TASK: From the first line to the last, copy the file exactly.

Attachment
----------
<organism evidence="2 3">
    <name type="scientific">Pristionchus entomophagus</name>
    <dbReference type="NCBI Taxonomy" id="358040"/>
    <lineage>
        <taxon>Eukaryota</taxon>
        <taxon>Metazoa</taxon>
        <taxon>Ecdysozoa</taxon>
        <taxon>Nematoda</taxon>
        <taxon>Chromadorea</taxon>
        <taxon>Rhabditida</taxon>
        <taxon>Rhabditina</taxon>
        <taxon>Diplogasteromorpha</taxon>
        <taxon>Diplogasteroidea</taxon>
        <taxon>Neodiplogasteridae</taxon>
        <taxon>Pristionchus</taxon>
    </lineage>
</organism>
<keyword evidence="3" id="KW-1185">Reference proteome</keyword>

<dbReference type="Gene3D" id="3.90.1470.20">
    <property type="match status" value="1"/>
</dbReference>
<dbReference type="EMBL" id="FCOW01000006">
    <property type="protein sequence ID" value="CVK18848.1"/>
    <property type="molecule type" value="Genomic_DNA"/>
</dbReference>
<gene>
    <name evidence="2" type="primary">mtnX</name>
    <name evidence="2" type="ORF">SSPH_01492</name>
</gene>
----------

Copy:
<organism evidence="2 3">
    <name type="scientific">Pristionchus entomophagus</name>
    <dbReference type="NCBI Taxonomy" id="358040"/>
    <lineage>
        <taxon>Eukaryota</taxon>
        <taxon>Metazoa</taxon>
        <taxon>Ecdysozoa</taxon>
        <taxon>Nematoda</taxon>
        <taxon>Chromadorea</taxon>
        <taxon>Rhabditida</taxon>
        <taxon>Rhabditina</taxon>
        <taxon>Diplogasteromorpha</taxon>
        <taxon>Diplogasteroidea</taxon>
        <taxon>Neodiplogasteridae</taxon>
        <taxon>Pristionchus</taxon>
    </lineage>
</organism>
<keyword evidence="3" id="KW-1185">Reference proteome</keyword>

<dbReference type="Gene3D" id="3.90.1470.20">
    <property type="match status" value="1"/>
</dbReference>
<dbReference type="EMBL" id="FCOW01000006">
    <property type="protein sequence ID" value="CVK18848.1"/>
    <property type="molecule type" value="Genomic_DNA"/>
</dbReference>
<gene>
    <name evidence="2" type="primary">mtnX</name>
    <name evidence="2" type="ORF">SSPH_01492</name>
</gene>